In February 2005 the North Carolina General Assembly recognized that landslides posed a serious but unidentified threat. They authorized funds ($1.3 million) for a multi-county "Is it Safe to Build Here" landslide
mapping program. To date this study has provided only one series of landslide maps. When the Macon
County landslide maps were completed in October 2006 Governor Mike Easley said, "These
maps will show which areas are prone to landslides and that will help developers, county officials, and residents decide where to safely build homes, roads, and other structures."

The public has made substantial investments in Western North Carolina mountain property and at no time have their interests been protected by disclosure of the landslide mapping program, or disclosure of the fact that there is no insurance to protect against landslide property damage. It should be noted that the Macon County color coded landslide maps show hundreds of homes located in red zones, areas deemed
high risk.

Over the past several months the state has acted to protect consumers from unfair and deceptive business practices.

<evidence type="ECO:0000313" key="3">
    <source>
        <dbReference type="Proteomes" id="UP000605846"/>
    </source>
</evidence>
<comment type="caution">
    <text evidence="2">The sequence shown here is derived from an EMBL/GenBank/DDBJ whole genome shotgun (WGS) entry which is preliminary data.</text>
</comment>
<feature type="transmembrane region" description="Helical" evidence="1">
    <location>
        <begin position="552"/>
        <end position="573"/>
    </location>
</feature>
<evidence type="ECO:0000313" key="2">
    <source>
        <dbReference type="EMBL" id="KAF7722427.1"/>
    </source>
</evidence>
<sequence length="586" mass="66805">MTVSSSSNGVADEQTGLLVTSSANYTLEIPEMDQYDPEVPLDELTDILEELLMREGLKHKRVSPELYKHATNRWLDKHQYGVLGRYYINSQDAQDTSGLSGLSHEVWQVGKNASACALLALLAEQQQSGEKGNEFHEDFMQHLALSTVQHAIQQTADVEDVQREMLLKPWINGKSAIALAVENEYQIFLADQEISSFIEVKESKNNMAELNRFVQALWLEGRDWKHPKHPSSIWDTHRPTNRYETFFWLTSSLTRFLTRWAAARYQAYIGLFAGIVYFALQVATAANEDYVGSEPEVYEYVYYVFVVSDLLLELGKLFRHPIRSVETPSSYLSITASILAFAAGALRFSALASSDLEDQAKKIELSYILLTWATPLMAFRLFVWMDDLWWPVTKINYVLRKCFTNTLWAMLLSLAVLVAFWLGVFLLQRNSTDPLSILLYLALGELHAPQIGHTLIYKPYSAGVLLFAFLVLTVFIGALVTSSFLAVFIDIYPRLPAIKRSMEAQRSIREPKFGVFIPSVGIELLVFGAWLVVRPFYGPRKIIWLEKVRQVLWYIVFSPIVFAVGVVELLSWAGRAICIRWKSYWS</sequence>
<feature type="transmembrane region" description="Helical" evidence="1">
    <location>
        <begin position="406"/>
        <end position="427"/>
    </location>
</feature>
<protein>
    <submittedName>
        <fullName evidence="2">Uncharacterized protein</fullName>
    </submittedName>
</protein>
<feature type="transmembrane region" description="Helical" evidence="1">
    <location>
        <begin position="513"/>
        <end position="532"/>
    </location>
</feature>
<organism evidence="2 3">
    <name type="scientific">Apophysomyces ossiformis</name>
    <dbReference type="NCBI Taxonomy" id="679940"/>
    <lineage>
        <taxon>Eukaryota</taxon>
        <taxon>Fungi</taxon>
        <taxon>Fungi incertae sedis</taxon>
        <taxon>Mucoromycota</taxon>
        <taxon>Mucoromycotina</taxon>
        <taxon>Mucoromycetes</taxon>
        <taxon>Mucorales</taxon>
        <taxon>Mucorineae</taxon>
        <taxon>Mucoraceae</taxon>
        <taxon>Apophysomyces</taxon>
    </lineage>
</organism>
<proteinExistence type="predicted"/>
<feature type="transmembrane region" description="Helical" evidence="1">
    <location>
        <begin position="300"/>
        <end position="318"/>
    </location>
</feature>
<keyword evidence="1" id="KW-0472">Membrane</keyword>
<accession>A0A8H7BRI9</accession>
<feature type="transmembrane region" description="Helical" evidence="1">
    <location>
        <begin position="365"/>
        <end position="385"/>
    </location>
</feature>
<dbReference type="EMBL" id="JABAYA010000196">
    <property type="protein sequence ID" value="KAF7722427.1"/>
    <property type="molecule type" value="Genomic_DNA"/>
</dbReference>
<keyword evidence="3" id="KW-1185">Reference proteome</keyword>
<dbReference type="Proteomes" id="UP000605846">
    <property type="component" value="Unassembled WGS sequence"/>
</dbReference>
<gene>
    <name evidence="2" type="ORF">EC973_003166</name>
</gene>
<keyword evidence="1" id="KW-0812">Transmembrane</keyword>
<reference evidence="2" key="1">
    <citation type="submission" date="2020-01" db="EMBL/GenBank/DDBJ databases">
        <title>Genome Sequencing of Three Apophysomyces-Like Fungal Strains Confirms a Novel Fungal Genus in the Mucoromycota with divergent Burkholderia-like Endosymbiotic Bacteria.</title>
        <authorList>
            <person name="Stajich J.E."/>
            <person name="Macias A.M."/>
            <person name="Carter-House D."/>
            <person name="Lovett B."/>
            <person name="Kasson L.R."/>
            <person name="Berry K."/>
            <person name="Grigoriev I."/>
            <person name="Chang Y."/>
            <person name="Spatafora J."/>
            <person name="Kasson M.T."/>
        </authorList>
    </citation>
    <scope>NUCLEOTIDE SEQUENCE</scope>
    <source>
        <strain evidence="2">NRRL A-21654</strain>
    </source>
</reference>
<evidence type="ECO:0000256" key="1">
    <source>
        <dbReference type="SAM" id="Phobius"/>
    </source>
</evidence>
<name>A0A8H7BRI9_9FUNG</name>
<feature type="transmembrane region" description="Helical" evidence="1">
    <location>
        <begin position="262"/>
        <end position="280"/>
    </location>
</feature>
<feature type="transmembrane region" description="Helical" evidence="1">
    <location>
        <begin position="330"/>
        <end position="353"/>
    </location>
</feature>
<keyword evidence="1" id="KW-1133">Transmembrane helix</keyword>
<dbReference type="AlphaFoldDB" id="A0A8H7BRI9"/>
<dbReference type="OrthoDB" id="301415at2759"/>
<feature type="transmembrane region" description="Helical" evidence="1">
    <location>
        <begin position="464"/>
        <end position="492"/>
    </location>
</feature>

Governor Easley signed a bill in late August restricting the ability of the mortgage industry to prey on unwary borrowers. The Governor said during the legislative signing, "I should have watched this closer; all of us should have on the state level. We should have looked at our laws closer and made some changes."

The Office of the Attorney General intervened this summer to stop the unfair real estate practices of a Spruce Pine developer. Attorney General Roy Cooper stated in his Village of Penland complaint that "These developers squandered more than a $100 million in financing leaving consumers stuck with property that isn't worth what they owe on it."

The 15 county catastrophic slope failures of 2004 should have been a wake up call for public hazard
disclosure. Instead the landslide mapping program provided an expansive window of opportunity and
an excuse for the real estate industry to sell unidentified "What we don't know, we don't have to disclose,"
hazardous land.

Perhaps those responsible for public safety and disclosure of material facts should review the 1998 North Carolina Department of Emergency Management report which found that all 21 western counties were at severe risk for the dangers of landslides.

Lynne Vogel
232 Wonderly Lane
Mars Hill, North Carolina 28754

One very important thing (in my opinion) that city and county governments can do is to allow denser building placements so people are aren't forced into sprawl, as well as lower tax rates.